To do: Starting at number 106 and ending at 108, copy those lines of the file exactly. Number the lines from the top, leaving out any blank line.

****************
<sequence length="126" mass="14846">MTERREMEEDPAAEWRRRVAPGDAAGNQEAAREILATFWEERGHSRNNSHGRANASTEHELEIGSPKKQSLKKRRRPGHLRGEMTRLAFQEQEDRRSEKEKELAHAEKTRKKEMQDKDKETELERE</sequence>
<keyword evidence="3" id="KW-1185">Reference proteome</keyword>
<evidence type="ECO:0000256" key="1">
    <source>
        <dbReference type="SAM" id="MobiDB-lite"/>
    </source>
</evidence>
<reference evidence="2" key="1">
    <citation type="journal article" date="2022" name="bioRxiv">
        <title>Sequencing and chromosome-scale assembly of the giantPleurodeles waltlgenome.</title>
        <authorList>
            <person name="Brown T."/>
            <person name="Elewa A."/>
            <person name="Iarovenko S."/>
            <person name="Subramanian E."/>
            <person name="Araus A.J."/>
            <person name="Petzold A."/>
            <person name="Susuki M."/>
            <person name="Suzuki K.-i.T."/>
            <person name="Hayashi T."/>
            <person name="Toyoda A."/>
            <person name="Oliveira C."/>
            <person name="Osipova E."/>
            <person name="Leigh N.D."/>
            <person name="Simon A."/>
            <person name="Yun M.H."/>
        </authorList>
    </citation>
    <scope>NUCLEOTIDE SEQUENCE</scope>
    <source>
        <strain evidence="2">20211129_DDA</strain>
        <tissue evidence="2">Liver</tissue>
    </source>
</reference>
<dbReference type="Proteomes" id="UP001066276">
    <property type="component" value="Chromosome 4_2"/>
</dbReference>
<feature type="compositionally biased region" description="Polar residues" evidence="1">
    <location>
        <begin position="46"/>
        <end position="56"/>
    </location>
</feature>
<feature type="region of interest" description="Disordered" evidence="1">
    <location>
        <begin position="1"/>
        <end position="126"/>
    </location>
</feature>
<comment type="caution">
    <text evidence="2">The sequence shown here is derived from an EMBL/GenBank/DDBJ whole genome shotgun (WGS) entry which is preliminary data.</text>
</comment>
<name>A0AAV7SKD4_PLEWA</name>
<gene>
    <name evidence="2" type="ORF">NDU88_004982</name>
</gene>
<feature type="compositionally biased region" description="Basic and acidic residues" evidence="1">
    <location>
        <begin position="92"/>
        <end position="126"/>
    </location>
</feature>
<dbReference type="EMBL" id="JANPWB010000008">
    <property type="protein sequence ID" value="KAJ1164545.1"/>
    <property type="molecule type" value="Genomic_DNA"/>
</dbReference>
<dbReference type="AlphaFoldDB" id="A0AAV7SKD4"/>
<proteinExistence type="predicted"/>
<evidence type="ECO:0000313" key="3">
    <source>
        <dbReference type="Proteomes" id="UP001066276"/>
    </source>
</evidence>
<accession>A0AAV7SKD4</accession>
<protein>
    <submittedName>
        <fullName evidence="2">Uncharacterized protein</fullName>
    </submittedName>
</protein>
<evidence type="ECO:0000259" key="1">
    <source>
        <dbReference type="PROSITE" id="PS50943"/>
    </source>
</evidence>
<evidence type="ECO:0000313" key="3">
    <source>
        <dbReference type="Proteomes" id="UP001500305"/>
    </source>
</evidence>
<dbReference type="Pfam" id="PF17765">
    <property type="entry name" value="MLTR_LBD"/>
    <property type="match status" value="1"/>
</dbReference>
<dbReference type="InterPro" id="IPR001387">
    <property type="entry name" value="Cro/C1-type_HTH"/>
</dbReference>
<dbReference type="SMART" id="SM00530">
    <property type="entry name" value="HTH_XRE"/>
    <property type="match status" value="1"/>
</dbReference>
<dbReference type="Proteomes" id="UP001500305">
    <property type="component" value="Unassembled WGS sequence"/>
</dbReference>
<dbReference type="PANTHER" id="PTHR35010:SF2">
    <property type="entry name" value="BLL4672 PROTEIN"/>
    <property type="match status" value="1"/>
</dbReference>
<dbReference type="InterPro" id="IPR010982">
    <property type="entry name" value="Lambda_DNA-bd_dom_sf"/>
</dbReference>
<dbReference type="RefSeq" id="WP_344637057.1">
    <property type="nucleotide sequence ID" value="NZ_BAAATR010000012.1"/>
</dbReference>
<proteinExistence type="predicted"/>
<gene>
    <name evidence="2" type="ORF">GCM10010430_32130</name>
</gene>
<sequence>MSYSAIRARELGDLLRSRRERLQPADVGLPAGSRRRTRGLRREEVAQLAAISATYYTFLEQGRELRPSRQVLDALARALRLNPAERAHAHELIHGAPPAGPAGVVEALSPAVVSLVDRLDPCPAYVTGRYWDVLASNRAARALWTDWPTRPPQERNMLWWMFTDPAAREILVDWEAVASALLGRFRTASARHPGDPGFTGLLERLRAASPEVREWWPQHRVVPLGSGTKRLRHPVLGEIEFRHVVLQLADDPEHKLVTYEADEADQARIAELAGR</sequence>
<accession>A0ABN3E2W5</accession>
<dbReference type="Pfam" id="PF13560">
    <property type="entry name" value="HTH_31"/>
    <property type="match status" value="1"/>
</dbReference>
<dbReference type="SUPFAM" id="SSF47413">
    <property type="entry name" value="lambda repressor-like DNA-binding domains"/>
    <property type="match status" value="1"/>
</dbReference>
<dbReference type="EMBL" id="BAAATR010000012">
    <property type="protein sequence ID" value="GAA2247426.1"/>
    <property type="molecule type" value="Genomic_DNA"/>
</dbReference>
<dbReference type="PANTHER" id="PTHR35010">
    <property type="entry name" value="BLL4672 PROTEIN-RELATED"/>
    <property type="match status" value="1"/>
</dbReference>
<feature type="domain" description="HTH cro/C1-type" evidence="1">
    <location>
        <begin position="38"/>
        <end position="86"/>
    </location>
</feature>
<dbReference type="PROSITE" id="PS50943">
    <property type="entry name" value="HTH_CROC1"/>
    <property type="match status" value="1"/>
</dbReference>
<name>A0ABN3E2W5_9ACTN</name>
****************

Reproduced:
    <property type="match status" value="1"/>
</dbReference>
<dbReference type="InterPro" id="IPR010982">